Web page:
Obviously weve had a lot of drama this year, so to speak, and I think now that the organization has made its mind up in which direction it wants to go, Bailey said. I think its just back to baseball and with so many questions flowing around the last couple weeks now its kind of a sense of Alright, its over with. Its done with. Lets focus on the game. We always come here with the goal in mind of winning a game but its just nice to get back to baseball.

Francona, Epstein receive grand ovations at BBWAA dinner

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Francona, Epstein receive grand ovations at BBWAA dinner

BOSTON -- “I didn’t feel that love after I made a pitching change in the sixth inning,” Terry Francona said after a 45-second standing ovation from Boston fans upon receiving the MLB Manager of the Year award from the BBWAA Thursday.

It’s without question the love for Francona runs deep in the city. Why wouldn’t it? He was the leader in breaking the 86-year old curse, and wound up winning another World Series title for Boston three years later.

Actually, he was more of a co-leader, working alongside the same person who won the MLB Executive of the Year honors from the BBWAA for 2016.

Theo Epstein -- who received an ovation 17 seconds shorter than Francona, but who’s counting -- reminisced about the Red Sox ownership group that took a chance on a young kid who wasn’t necessarily the ideal candidate to take over as GM of a team, but now that’s helped him build the Chicago Cubs into a winning franchise and establish a great working environment.

This October marks 13 years since the ’04 championship, 10 years since ’07 and six years since the pair left Boston. Without question they’ve left their mark on the city and forever changed Red Sox baseball.

And while the fans showed their undying gratitude for Francona with an ovation almost as long as his acceptance speech, the Indians manager recognized the favor the current Red Sox brass has done for him.

“I’d like to thank Dave Dombrowski and the Red Sox for getting Chris Sale the hell out of the Central Division,” Francona said.

Offseason just like any other for Bogaerts

Offseason just like any other for Bogaerts

BOSTON -- At first, 2016 seemed like the “Year of Xander.” It turned out to be the “Year of Mookie,” with Bogaerts dropping off a little as the season progressed.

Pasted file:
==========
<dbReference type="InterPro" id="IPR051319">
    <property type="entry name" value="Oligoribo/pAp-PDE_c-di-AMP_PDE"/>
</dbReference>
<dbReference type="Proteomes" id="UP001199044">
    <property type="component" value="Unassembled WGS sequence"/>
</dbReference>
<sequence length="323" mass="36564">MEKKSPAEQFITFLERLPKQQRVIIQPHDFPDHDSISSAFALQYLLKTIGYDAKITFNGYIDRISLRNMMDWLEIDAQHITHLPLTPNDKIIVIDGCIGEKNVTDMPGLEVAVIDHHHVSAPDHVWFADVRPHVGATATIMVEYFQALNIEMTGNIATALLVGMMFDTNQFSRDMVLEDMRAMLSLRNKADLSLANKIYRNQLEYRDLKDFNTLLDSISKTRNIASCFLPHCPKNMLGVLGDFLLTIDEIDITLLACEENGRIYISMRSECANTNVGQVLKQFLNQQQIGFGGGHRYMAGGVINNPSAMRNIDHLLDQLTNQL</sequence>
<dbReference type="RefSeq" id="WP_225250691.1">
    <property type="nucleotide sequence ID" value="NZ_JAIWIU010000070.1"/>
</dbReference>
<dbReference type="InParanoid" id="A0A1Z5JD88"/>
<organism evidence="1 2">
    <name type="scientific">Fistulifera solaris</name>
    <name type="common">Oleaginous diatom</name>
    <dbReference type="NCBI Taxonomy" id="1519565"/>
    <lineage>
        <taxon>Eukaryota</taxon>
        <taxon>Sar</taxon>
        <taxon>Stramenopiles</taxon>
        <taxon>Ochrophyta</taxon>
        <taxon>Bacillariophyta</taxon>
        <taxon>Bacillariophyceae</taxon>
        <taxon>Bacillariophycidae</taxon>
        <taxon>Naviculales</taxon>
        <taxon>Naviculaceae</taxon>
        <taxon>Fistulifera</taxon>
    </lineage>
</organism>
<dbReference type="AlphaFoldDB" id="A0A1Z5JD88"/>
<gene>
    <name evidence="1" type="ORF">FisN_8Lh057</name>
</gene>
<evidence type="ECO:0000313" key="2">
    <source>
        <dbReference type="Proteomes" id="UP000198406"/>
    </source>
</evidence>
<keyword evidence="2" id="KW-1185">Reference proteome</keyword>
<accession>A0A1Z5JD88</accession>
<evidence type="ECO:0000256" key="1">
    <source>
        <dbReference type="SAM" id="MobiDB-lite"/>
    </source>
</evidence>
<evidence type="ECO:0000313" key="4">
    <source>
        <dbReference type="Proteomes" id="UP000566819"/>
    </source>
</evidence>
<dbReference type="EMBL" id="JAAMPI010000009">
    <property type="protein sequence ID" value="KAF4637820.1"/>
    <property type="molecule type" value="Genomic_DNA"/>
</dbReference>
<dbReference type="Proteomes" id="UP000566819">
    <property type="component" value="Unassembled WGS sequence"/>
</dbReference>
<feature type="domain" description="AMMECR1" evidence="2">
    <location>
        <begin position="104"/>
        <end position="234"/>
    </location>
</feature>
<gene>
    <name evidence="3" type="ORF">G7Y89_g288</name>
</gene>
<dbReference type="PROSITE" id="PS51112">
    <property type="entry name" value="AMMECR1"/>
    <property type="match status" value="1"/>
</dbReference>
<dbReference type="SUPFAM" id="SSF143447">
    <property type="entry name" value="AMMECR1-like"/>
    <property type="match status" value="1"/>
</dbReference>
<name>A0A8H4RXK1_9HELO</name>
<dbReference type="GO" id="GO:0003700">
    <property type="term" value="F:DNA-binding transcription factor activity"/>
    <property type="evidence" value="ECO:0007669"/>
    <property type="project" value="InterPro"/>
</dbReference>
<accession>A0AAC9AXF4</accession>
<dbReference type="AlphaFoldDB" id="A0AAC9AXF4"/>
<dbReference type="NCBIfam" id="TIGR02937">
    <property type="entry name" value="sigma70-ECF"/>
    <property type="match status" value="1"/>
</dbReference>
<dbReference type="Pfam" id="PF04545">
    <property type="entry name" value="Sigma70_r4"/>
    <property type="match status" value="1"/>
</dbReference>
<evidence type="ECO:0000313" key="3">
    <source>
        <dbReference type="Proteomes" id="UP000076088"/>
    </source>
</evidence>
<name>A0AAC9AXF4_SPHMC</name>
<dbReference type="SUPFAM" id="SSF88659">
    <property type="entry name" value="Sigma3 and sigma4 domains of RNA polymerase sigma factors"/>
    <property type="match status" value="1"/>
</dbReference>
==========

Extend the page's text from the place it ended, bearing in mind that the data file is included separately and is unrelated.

The Red Sox shortstop saw his average peak at .359 on June 12. At that point he’d played in 61 games, hit eight home runs, 20 doubles and knocked in 44 runs. Although Mookie Betts had six more home runs and three more RBI in that same span, Bogaerts had six more doubles and was hitting 69 points higher.

The two were already locks for the All-Star Game and Bogaerts still had the edge in early MVP talk.

Then things took a turn after the very day Bogaerts saw his average peak.

Over the next 61 games, Bogaerts still managed seven homers, but only had six doubles and 27 RBI, watching his average drop to .307 by the end of that stretch. At first glance, .307 doesn’t seem like an issue, but he dropped 52 points after hitting .253 in that span.

And in his remaining 35 games, Bogaerts only hit .248 -- although he did have six homers.

But throughout it all, Bogaerts never seemed fazed by it. With pitchers and catchers reporting in less than a month, Bogaerts still isn’t worried about the peaks and valleys.

“You go through it as a player, the only one’s who don’t go through that are the ones not playing,” Bogaerts told CSNNE.com before the Boston baseball writers' dinner Thursday. “I just gotta know you’re going to be playing good for sometime, you’re going to be playing bad for sometime.

“Just try to a lot more better times than bad times. It’s just a matter of trusting yourself, trusting your abilities and never doubting yourself. Obviously, you get a lot of doubts when you’re playing bad, but you just be even keeled with whatever situation is presented.”

Bogaerts level head is something often noted by coaches and his teammates, carrying through the days he finds himself lunging left and right for pitches. That’s also carried him through the offseason while maintaining the same preparation from past seasons -- along with putting on some weight.

“I don’t know how much I put on, but I feel strong,” Bogaerts said to CSNNE.com “I mean, I look strong in the mirror.

“Hopefully, I’m in a good position when the season comes because I know I’ll lose [the weight].”